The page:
CVS 11.1 - Heart Failure Flashcards Preview

ESA 2 > CVS 11.1 - Heart Failure > Flashcards

Flashcards in CVS 11.1 - Heart Failure Deck (25):
1

What is heart failure?

A state in which the heart fails to maintain an adequate circulation for the needs of the body despite an adequate filling pressure

2

How does ischaemic heart disease lead to heart failure?

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3

How does hypertension lead to heart failure?

- Causes LV hypertrophy which then dilates

- Chronic increased afterload = decreased ventricular compliance

- Increases oxygen demand of the myocardium

4

How does dilated cardiomyopathy lead to heart failure?

- LV becomes large and weakened

- ↓ pumping ability of hypertrophic part

- ↓ function

5

How does valvular heart disease lead to heart failure?

- Stenosis of blood in the atria = Doesn't drain properly

- ↑ stretch of the myocardium

- Stretches enough to damage electrical conducting system

6

How does pericardial disease lead to heart failure?

- ↑ fluid between heart and pericardium

- ↑ intrapericardial pressure

- Causes ↑ SV so ↑ CO

7

Give an example of high output heart failure and describe how it can lead to heart failure

- Anaemia

- ↓ haemoglobin = ↑ work load of heart to compensate for ↓ O2

- Puts extra pressure on the mitral valve

8

How does heart failure progress?

- Class 1 = no symptoms, physical activity isn't limited

- Class 2 = physical activity slightly limited resulting in symptoms (not at rest)

- Class 3 = Limited physical activity, less than normal resulting in symptoms (none at rest)

- Class 4 = Can't exercise with symptoms, ↑ with activity and are present at rest

9

What is the value for cardiac output?

5 litres/minute

10

What is the value for stroke volume?

75ml/beat

11

What is the value of LV eSV?

~75ml

12

What is the value of LV eDV?

~150ml

13

What is ejection fraction?

The percentage of blood ejected from each ventricle per contraction (50%)

14

What is starling's law? How does this relate to heart failure

- The force developed in a muscle fibre is dependent on the degree to which the fibre is stretched i.e. volume of blood

- HF = ↓ force for the same amount of volume

15

What is systolic dysfunction? How is it caused?

- Left ventricular ejection fraction becomes lower than 40% due impaired ventricular contraction

- Myocardial wall becomes thinner due to fibrosis/necrosis (↑ type 1-3 collagen) and matrix proteinases

16

What happens to cardiac output and LV capacity as a result of systolic dysfunction?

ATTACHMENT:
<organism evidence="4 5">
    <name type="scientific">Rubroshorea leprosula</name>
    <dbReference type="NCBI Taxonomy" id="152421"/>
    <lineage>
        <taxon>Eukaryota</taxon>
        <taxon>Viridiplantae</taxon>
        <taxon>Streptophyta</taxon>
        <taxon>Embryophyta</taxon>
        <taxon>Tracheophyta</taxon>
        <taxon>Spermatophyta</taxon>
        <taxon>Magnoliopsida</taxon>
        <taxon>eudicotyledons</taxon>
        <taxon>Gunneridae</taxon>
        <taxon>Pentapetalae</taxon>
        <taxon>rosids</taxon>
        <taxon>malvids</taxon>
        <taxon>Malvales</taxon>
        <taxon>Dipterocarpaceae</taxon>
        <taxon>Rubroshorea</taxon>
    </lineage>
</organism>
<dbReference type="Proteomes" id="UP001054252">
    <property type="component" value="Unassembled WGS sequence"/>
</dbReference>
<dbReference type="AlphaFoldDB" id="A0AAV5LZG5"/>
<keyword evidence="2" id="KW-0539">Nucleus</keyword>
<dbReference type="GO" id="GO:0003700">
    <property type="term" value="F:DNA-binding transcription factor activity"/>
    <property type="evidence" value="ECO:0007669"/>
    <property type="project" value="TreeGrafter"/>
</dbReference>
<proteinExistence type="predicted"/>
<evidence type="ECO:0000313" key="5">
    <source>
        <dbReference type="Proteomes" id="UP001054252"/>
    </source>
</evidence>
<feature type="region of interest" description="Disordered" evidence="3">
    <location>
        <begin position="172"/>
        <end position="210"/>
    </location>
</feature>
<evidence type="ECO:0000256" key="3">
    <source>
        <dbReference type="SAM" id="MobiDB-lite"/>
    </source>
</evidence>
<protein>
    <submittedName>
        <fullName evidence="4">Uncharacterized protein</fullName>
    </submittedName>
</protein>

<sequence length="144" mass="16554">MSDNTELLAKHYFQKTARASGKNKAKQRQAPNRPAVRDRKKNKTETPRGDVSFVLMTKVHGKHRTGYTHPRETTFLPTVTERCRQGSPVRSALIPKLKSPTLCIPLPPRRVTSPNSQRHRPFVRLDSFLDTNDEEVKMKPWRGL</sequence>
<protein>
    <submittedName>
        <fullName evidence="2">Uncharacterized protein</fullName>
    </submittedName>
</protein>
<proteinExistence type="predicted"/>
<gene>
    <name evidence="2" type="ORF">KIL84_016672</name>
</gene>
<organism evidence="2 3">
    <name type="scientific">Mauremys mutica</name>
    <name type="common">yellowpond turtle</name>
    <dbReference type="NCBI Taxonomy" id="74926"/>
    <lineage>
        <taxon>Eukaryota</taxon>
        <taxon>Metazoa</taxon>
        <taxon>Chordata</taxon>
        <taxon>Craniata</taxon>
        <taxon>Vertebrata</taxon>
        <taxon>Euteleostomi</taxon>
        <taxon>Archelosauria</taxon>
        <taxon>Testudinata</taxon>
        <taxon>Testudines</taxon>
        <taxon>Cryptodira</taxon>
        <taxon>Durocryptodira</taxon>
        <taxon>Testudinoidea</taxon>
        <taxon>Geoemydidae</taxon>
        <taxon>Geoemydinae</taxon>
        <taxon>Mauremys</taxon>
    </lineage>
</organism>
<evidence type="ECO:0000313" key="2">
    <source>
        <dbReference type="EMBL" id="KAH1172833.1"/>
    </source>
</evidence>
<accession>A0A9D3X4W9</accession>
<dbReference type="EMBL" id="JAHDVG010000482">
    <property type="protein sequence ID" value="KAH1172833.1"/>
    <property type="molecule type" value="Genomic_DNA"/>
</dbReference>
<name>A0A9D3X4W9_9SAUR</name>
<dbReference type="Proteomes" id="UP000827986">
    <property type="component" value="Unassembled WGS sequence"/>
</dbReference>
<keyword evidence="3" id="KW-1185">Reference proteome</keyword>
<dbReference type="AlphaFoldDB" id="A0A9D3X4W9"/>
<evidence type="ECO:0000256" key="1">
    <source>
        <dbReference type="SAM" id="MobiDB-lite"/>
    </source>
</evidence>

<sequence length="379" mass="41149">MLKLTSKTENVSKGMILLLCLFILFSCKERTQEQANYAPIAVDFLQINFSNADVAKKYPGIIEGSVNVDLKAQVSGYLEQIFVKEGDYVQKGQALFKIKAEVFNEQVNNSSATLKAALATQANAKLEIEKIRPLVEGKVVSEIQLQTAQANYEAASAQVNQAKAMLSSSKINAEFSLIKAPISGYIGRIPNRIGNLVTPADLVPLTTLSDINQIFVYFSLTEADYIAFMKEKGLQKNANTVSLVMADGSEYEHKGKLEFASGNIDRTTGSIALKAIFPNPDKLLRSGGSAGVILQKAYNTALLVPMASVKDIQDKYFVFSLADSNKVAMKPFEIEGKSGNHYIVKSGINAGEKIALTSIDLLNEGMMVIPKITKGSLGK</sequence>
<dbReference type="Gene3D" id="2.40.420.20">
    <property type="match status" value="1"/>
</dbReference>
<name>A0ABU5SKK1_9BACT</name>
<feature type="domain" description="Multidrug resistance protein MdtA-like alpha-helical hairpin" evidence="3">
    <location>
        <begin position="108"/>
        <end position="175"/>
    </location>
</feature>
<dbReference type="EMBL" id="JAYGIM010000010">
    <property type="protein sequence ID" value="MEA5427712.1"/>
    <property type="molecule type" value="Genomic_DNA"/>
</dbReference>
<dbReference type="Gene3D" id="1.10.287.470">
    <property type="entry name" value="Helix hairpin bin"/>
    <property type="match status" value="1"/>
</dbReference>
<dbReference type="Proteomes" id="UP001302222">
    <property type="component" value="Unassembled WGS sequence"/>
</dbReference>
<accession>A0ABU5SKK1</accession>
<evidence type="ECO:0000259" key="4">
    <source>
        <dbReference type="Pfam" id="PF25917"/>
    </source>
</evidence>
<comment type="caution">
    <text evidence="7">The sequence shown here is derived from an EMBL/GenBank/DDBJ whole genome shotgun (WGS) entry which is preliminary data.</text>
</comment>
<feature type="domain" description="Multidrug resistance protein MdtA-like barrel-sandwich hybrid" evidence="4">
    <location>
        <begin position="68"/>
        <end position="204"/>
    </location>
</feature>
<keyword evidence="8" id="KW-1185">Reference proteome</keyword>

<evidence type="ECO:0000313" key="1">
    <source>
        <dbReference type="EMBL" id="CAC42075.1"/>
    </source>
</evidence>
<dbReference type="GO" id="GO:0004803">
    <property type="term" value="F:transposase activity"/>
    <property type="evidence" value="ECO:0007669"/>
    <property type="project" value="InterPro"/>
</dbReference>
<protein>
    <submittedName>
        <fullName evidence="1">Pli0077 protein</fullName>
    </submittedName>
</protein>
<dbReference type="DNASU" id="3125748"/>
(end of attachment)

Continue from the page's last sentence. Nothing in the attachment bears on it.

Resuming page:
- LV capacity increases

- LV Cardiac Output decreases

17

What changes can occur to cause systolic dysfunction?

- Dilatation of the left ventricle

- Pulls cusps of the mitral valve apart = dysfunction

- ↑ risk of cardiac dysrrhythmias

18

What are the structural changes involved in heart failure?

- Globalised remodelling (dilatation) leading to localised thinning. Acute infarction = ↓ skeletal muscle blood flow so ↓ skeletal muscle mass

- Diastolic heart failure due to hypertrophy of left ventricle -> becomes smaller so can hold less volume and becomes stiff

19

What are the cellular changes involved in heart failure?

- Myocyte hypertrophy

- Irregular Ca2+ regulation

- ↑ Na+, angiotensin 2 and cytokines

- Release of troponin C

20

How does stimulation of the sympathetic nervous system lead to an increased cardiac output?

- Beta-1 activation in heart = +ve chronotropic effect (↑HR)

- Beta-1 activation in heart = +ve inotropic effect (↑ contractility)

- Alpha-1 activation in vascular smooth muscle = vasoconstriction of arteries so ↑ workload (↑ preload and afterload)

21

How can sympathetic stimulation become detrimental?

- Leads to downregulation of beta adrenoceptors

- Noradrenaline promotes formation of fibrosis and hypertrophy and promotes ↑RAAS

22

What is the function of angiotensin 2?

- Promotes LV hypertrophy and myocyte dysfunction

- Causes vasoconstriction

- Causes aldosteron release (Na+ and H2O retention in the kidneys = ↑BV)

23

How does bradykinin contribute to the cardiovascular system?

- Promotes natriuresis (Na+ excretion in the urine)

- Promotes vasodilation

- Stimulates prostaglandin production

- Stimulates NO production

24

What are natiuretic hormones?

- Polypeptide hormones (endocrine and paracrine) secreted by cardiac myocytes in response to ↑ stretch for powerful vasodilation

- Maintain blood pressure and extracellular blood volume

25

What do natiuretic hormones promote?

- Inhibition of aldosterone and renin

- Natiuresis

- Constriction of afferent arterioles

- Dilation of efferent arterioles

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